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Last week we looked at the many life-enhancing benefits of empathy and learnt the ‘enemies of empathy’ and how to overcome them. This week we begin examining the seven steps to fostering more empathy, including learning to better identify our own feelings and treating others as they would like to be treated.

 

The seven steps to foster more empathy

 

Learn to better identify your own feelings

 

One of the key elements in becoming more empathic with others is to be able to read their emotions. This is virtually impossible without first learning to effectively identify our own emotions. The good news is that with just a little practice we can all become better at reading our own emotions.

 

All you need do is begin to notice when you are feeling an emotion and your awareness of your emotions will increase. The next step is to understand your emotions. You can do this by first thinking about what triggered your emotions (like an event) and then asking yourself why you are feeling the emotions that you are.

 

For example, if I notice that I am feeling anxious the trigger might be that I am meeting new people and the reason why might be that I don’t yet know whether our meeting will go well. Of course you can always delve deeper, for instance the core reason why I am anxious as to whether the meeting will go well or not is probably exasperated by the fact that when I met new people at school it didn’t go well.

 

Read literature

 

Reading literature is incredibly effective at allowing us to better understand others different perspectives and emotions. So read as much as you can and as wide a range of literature as possible to fast-track developing greater levels of empathy.

Imagine yourself in others shoes

 

Just as you would when reading a good book, place yourself inside the mind of your friends and imagine how they might be feeling. What are their fears? What are their motivations? What are they excited about and why? What are they sad about? Asking yourself these questions will give you a better understanding of their emotional state and enable you to be more compassionate towards them.

 

Treat others as they would like to be treated

 

The old saying goes ‘treat others as you would like to be treated’. Whilst this is a wonderful motto to live by (and very appropriate for strangers and those you don’t know well) it would be much better if the motto went ‘treat others as they would like to be treated’. See the subtle difference?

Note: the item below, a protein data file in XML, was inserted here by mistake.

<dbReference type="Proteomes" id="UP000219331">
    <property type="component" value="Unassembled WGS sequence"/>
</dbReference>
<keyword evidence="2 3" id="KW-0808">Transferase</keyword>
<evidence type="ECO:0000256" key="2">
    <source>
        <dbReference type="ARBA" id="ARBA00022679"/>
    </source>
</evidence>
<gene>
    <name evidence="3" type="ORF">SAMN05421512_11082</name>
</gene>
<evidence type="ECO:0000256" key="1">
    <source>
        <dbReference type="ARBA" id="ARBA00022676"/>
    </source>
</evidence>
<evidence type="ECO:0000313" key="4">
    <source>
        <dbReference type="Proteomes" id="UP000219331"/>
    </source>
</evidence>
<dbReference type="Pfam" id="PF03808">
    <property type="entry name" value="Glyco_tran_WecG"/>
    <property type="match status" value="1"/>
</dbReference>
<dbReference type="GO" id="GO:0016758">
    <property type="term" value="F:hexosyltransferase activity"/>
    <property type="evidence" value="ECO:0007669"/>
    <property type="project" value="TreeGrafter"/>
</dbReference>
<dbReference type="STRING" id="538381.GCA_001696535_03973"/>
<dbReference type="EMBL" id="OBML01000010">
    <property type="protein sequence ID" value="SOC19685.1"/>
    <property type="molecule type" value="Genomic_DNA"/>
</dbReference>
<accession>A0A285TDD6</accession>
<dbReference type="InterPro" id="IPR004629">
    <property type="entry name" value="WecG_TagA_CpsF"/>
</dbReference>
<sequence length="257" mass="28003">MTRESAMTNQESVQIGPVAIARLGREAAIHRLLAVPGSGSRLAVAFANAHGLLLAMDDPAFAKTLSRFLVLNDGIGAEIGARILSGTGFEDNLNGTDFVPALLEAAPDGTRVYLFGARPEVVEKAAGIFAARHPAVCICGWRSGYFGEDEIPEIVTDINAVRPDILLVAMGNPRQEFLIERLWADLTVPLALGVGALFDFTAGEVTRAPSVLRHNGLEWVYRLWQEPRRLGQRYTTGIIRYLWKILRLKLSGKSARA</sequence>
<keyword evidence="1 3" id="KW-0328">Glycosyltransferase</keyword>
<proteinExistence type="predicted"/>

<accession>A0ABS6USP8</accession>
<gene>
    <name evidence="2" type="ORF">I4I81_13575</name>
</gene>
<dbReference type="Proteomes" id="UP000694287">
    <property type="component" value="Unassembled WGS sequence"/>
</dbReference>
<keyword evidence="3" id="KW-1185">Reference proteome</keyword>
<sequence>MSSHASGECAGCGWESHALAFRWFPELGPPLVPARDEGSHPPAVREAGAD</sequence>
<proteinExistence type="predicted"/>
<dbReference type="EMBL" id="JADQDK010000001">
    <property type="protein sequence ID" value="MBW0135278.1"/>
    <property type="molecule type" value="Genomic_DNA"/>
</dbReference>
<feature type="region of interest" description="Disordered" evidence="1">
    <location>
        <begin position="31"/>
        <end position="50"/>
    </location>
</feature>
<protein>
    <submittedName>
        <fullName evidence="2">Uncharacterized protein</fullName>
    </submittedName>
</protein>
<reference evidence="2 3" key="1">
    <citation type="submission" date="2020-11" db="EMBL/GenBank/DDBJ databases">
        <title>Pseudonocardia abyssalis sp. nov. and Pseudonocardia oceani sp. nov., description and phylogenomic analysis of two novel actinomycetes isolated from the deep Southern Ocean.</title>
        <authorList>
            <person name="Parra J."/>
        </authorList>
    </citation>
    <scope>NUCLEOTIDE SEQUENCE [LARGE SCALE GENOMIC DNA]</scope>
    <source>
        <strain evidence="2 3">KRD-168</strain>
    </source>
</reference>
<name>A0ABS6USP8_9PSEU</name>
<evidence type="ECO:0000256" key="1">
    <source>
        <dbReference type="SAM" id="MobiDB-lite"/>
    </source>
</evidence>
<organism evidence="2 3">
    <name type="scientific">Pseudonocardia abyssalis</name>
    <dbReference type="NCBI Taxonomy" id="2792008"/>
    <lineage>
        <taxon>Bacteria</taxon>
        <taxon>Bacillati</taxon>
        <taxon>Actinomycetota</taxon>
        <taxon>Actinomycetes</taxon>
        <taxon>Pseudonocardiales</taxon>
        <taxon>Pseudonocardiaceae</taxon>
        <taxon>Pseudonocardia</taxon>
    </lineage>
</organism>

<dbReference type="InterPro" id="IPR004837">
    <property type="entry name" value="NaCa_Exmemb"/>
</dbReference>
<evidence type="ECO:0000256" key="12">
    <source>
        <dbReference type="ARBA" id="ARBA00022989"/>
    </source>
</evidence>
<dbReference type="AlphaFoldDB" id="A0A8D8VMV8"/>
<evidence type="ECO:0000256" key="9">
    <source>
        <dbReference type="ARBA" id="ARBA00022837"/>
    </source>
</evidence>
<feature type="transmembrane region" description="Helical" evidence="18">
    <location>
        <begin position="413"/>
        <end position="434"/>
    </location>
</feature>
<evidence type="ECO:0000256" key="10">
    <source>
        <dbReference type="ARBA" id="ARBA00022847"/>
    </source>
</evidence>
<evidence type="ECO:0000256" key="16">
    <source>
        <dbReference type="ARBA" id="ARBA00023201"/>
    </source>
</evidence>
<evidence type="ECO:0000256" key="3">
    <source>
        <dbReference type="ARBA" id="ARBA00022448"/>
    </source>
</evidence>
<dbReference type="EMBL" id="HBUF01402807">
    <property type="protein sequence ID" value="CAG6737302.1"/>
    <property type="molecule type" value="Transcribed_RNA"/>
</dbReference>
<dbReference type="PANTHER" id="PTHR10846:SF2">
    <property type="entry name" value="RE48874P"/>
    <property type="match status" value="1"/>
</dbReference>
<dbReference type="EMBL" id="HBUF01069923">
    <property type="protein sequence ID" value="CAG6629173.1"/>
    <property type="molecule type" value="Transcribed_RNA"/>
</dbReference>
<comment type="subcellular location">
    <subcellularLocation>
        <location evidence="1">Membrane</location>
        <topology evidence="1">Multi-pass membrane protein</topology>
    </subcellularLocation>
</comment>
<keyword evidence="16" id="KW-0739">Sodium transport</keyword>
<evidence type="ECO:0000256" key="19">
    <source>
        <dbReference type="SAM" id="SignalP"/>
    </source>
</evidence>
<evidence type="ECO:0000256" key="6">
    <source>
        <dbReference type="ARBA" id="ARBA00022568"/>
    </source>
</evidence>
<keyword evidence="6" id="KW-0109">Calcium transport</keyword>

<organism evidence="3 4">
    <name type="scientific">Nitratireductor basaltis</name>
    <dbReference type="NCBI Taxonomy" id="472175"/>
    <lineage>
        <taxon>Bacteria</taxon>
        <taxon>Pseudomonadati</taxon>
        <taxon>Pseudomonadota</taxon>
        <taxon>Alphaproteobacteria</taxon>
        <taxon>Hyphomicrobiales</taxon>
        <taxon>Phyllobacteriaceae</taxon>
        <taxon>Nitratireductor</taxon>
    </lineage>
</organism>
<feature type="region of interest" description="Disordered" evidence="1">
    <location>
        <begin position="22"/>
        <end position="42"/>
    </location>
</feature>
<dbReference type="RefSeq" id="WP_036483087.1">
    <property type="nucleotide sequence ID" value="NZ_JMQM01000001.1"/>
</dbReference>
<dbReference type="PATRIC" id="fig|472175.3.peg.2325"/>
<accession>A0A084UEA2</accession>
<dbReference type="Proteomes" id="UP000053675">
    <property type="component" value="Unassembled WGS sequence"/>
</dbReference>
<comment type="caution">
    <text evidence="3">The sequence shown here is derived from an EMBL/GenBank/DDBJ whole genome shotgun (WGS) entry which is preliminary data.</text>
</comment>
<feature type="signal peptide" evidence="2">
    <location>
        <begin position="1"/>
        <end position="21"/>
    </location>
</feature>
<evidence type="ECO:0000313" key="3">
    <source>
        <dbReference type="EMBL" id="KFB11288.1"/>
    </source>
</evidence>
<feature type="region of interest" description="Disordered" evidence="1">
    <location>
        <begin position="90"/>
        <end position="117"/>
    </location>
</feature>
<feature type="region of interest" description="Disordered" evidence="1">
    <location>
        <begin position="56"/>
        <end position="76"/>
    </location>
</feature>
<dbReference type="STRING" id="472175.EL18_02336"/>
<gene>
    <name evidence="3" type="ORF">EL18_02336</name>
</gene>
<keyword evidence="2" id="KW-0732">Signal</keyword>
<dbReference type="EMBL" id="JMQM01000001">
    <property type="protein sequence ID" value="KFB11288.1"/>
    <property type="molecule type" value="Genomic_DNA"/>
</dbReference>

As we become better at empathizing and understanding others on an emotional level, we can begin to imagine how others would want to be treated, after all each of us is unique and reacts to different situations differently.

 

So the next time your friend has broken up with her boyfriend, remember how she handled this situation before and how she felt, whilst also taking into account the depth of her feelings for her recent ex. Then brainstorm ways that you could support her best with the main aim being to treat her how she would like to be treated, rather than imagining if you were in the same position how you would wish to be treated.

 

 

Further Resources

 

‘Empathy: Why It Matters and How To Get It’ by Roman Krznaric

 

This book describes how at our core we are all empathic by nature and examines how a more empathic society benefits the world. Interviewing groundbreaking leaders of various fields he reveals the six habits of the highly empathic.

 

‘The Art of Empathy: A Complete Guide To Life’s Most Essential Skill’ by Karla McLaren

 

A comprehensive how-to guide on how to increase our empathy, complete with chapters on improving family, workplace and intimate relationships.

 

Stay tuned – next Monday we will finish up the last three steps in cultivating more empathy, including fostering curiosity, active listening and finding common ground.

 

Are you very emotionally aware and able to identify your emotions? Do you read much literature and does it help you to empathize? Have you ever treated others how they would want to be treated? What was the effect? Please share your thoughts in the comments below to gain encouragement, support and insight from our community, we’d love to hear from you.